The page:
South Dade High English Teacher Abdiela Sanz during a Friday afternoon activity session with  transition students. Sanz works hard to make sure everyone at South Dade is included and has  the best experience possible.

South Dade High English Teacher Abdiela Sanz during a Friday afternoon activity session with her English students who volunteer. Sanz works hard to make sure everyone at South Dade is included and has the best experience possible.

English teacher really cares about all the students at South Dade High School.

Abdiela Sanz has a true passion for helping her students at South Dade Senior High School and wants to make everyone feel included. Sanz teaches 11th grade English and sets high standards. She teaches regular and honors English.

A genuine passion for Sanz is working to ensure that every South Dade student feels a part of the school scene.

“I am focused on building a community here. I care about the kids. I want to build an atmosphere at the school where everyone feels a part of it. I want all students to be accepted by everyone else.”

Sanz found a way to help young people who are intellectually disabled by reaching out to South Dade’s transition students. These are individuals aged 18 to 22 who are facing various struggles and need help getting ready for the real world.

They are learning basic work skills such as removing trash and doing jobs such as basic farm and restaurant work. Some are considered nonverbal. Sanz encouraged her English students to get to know the transition students and the relationships really took off.

The English students and the transition students will get together toward the end of a school day, usually on Friday and about every two weeks.

“The students will play games together such as sidewalk chalk, ring toss or playing catch with a football. We did an egg hunt and had fun blowing bubbles together. Sometimes we just sit and chat together. This exposes the English students to people who are different from them. They learn that they can be friends.”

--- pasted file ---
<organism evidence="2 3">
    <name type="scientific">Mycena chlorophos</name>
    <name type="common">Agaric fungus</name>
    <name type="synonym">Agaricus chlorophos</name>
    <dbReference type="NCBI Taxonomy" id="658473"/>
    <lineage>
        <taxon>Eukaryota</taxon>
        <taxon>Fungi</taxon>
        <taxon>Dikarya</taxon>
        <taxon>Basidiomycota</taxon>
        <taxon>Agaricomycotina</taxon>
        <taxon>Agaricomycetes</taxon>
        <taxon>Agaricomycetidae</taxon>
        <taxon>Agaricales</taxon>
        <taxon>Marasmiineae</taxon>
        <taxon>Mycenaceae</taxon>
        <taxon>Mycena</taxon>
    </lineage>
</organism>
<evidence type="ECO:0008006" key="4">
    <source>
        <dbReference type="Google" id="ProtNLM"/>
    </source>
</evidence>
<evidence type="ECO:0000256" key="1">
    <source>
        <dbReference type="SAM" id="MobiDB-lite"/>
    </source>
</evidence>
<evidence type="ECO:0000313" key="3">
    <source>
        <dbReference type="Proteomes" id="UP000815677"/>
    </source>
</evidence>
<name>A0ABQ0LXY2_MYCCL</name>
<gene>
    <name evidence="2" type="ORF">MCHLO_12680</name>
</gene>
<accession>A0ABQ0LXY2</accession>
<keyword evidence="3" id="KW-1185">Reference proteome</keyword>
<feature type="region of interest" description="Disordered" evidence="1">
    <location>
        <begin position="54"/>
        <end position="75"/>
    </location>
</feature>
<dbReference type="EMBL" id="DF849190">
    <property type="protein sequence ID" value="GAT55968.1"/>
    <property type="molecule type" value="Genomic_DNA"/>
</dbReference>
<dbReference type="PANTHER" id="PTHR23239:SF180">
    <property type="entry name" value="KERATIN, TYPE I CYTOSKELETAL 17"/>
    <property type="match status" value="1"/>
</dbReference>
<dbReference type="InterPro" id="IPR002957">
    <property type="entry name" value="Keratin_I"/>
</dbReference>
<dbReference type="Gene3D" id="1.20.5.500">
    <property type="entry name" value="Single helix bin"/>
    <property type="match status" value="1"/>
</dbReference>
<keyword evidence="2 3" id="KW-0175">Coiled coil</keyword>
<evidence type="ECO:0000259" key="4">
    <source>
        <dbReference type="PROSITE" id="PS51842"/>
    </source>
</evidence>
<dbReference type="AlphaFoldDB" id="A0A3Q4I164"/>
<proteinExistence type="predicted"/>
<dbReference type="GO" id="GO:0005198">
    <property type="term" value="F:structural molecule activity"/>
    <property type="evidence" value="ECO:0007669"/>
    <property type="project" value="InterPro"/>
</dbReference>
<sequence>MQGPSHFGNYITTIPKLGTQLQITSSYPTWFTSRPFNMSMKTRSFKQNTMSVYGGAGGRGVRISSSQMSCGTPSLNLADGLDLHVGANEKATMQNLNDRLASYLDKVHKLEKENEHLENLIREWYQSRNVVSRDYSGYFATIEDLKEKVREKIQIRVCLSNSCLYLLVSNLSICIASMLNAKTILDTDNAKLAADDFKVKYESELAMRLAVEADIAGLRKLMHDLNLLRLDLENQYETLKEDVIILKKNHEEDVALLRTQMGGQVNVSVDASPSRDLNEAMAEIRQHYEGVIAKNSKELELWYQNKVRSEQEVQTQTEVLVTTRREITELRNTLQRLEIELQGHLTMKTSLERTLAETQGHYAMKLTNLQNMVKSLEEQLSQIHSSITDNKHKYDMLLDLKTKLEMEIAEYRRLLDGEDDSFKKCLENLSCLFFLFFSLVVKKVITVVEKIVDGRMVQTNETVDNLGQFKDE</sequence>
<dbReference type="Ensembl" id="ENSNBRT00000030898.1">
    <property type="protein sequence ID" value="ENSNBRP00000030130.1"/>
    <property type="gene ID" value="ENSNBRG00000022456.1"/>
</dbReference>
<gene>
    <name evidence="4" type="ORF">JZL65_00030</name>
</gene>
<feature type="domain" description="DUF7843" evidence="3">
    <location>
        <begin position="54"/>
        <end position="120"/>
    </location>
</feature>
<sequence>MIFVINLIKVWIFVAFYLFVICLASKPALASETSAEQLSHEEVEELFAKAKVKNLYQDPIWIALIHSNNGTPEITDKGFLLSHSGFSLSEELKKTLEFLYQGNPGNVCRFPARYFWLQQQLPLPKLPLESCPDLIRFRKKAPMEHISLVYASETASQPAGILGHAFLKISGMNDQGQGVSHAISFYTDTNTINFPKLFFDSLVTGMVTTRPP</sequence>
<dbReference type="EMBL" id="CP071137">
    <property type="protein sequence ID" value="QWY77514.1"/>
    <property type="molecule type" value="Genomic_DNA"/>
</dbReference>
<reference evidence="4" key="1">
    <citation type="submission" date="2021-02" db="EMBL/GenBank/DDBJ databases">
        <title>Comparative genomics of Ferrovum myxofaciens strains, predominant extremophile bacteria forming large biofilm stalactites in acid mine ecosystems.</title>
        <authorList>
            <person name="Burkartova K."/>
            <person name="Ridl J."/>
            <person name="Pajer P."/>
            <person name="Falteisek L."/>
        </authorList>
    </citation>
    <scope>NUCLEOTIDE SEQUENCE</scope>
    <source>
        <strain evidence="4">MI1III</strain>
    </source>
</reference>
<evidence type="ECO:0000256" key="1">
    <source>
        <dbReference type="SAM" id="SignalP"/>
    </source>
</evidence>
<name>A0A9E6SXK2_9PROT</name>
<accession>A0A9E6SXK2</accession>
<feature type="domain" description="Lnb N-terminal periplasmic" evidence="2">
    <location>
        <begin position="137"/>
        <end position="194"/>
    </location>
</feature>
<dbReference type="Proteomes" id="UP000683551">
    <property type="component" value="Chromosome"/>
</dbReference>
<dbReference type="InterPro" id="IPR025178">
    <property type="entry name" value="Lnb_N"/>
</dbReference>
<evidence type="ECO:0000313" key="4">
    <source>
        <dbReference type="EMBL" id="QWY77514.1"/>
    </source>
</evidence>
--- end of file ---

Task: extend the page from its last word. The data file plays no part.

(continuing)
And the young people from each group look forward to spending time together.

“The transition students have come to me and asked when are we going to hang out? And some of the English students who are quieter enjoy spending time with the transition students,” said Sanz. “It has been a chance for people to make friends.”

Recently, the transition students and some of the English students worked to organize a big Easter egg hunt at the school. Sanz asked some of her friends to raise money to buy plastic eggs and some candy. They raised enough to buy 5,000 plastic eggs and filled each with several pieces of candy that were placed around the school.

“The transition students are used to sorting and packing and they put that skill to use putting the eggs together. They put about two to three pieces of candy in each egg,” said Sanz.

Sometimes high school can have a harsh atmosphere. Sanz works to prevent that from happening at South Dade. While there is academic work that must be done, Sanz wants everyone around her to be having a pleasant time.

“I always try to build happiness in my hallway. I decorated my hallway with LED lights. I look for other ways to decorate the hallway. I have brought paint for the students to use on the hallways. Last year I brought a mirror and they started taking selfies of themselves by the mirror. They would share those selfies and they loved hanging out by the mirror. The kids would be chatting among themselves and fixing their hair in front of the mirror. We have had superhero themes and played candy land games,” she said.

Everywhere Sanz goes, she brings positive and affirming energy. This upbeat feeling rubs off on people around her and raises the spirit of the classrooms and hallways where she is.

“All I want is for the school to be a positive place for the kids,” she said.

Sanz is facing cancer but never lets this slow her down. She has run marathons, half marathons and shorter races.

The intellectually disabled students are allowed to remain at South Dade until age 22 because they need more time to develop real world skills. South Dade has a partnership with Berry Farms and Tiago’s Tacos.

At the Berry Farm, the students do a lot of custodial work. They also sort vegetables that cannot be sold to the public.

At the taco restaurant, the students are helping to build the restaurant and when it opens in the fall, they will stock and clean, according to Roxana Hernandez, who teaches the transition program.

“My kids have clicked with the English students. We have a great working relationship. We are trying to get the friendship going with alternating Friday social events. We will have snacks and games together,” said Hernandez.

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